WITH A THIN combination of political grandstanding and financial nitpicking, D.C. Council Chairman David Clarke has proposed a little government giveaway plan. He discovered that city revenues have come in slightly above the Barry administration's original projections -- by an amount equal to about 2 percent of the municipal budget. He has seized on this fact to excoriate the mayor for coming up with a surplus and to suggest a $25 rebate for every taxpayer. Whatever other financial management difficulties the administration may be experiencing these days, the existence of a relatively small and probably fleeting surplus of cash is hardly an indication of bad tax policy.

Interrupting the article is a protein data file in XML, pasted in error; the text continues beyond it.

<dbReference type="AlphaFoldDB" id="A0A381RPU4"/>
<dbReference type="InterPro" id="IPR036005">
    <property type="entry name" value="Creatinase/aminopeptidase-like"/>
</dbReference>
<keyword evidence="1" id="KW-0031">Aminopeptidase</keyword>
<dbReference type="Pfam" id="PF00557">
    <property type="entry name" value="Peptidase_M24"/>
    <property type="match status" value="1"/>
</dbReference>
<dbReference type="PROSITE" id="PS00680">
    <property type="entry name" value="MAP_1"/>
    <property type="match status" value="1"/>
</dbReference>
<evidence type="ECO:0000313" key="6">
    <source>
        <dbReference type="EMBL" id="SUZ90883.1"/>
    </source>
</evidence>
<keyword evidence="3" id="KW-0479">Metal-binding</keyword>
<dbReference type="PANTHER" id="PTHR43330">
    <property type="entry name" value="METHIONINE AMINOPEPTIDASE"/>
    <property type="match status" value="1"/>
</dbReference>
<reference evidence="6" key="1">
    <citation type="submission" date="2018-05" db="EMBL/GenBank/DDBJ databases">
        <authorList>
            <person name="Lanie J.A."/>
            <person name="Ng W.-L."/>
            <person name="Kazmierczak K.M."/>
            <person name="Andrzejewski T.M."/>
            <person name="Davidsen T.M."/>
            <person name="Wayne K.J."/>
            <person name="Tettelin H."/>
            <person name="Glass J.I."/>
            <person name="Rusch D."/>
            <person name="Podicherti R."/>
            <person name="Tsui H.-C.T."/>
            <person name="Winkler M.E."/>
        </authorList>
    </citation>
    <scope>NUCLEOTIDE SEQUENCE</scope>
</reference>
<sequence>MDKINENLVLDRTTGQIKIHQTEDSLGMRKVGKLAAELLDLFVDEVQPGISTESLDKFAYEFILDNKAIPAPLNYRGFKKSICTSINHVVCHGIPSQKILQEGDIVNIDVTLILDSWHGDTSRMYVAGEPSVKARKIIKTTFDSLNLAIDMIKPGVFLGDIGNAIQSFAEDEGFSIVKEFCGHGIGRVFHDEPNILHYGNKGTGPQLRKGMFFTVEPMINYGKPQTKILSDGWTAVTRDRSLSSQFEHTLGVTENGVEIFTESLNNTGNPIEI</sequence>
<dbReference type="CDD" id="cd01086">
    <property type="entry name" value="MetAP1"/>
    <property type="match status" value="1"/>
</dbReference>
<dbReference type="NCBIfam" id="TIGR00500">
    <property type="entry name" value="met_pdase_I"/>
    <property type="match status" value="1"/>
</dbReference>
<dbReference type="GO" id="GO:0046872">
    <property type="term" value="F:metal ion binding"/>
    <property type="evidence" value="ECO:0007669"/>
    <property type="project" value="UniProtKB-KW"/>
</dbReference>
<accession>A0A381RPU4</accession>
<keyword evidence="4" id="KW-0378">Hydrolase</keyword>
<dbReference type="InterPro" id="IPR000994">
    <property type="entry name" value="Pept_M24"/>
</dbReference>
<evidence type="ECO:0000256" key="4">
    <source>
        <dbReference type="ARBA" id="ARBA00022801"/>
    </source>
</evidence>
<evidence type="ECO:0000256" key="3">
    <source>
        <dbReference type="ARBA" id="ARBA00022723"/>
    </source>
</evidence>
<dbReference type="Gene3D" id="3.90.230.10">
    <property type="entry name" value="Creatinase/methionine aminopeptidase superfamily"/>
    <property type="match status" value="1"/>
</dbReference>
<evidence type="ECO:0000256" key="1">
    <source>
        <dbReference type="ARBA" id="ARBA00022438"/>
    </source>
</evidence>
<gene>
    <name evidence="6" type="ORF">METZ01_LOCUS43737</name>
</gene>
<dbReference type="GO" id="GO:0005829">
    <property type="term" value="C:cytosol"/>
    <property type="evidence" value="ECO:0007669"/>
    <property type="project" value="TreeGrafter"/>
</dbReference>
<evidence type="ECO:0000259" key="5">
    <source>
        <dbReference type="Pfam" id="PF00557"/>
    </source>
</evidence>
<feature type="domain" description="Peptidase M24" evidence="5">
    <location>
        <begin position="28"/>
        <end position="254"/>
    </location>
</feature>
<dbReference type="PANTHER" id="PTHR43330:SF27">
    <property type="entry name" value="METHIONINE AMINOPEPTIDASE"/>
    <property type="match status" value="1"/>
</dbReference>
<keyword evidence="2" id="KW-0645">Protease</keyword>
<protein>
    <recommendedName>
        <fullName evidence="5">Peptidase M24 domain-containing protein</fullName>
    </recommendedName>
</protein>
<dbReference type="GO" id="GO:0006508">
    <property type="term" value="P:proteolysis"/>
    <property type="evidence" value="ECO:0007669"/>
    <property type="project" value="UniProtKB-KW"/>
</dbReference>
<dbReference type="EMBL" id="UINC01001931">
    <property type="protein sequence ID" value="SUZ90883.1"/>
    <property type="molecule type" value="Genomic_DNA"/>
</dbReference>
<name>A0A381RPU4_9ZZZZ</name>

On the contrary, the money can be used for important purposes, as Mayor Barry has proposed: for summer jobs for youth, public housing repairs and drug abuse prevention programs -- the very kinds of projects that Mr. Clarke has strongly supported over the years. This makes more sense than buying the chairman's version of a drug store rebate plan. And if there turns out to be yet more money left over, the city could always make another payment on its long- term and mostly inherited budget deficit -- just as the council has been advocating with admirable consistency for the last few budgets.
At best, revenue projections by any local government are imprecise, since the yields are affected by what's happening to the national economy as well as by federal tax policies, consumer spending attitudes and the real estate marketplace. Unless Mr. Clarke can pinpoint projections more sharply than the city government has, he should be relieved that Mr. Barry's tax policy has produced revenues on the high side of the mark. It beats red ink.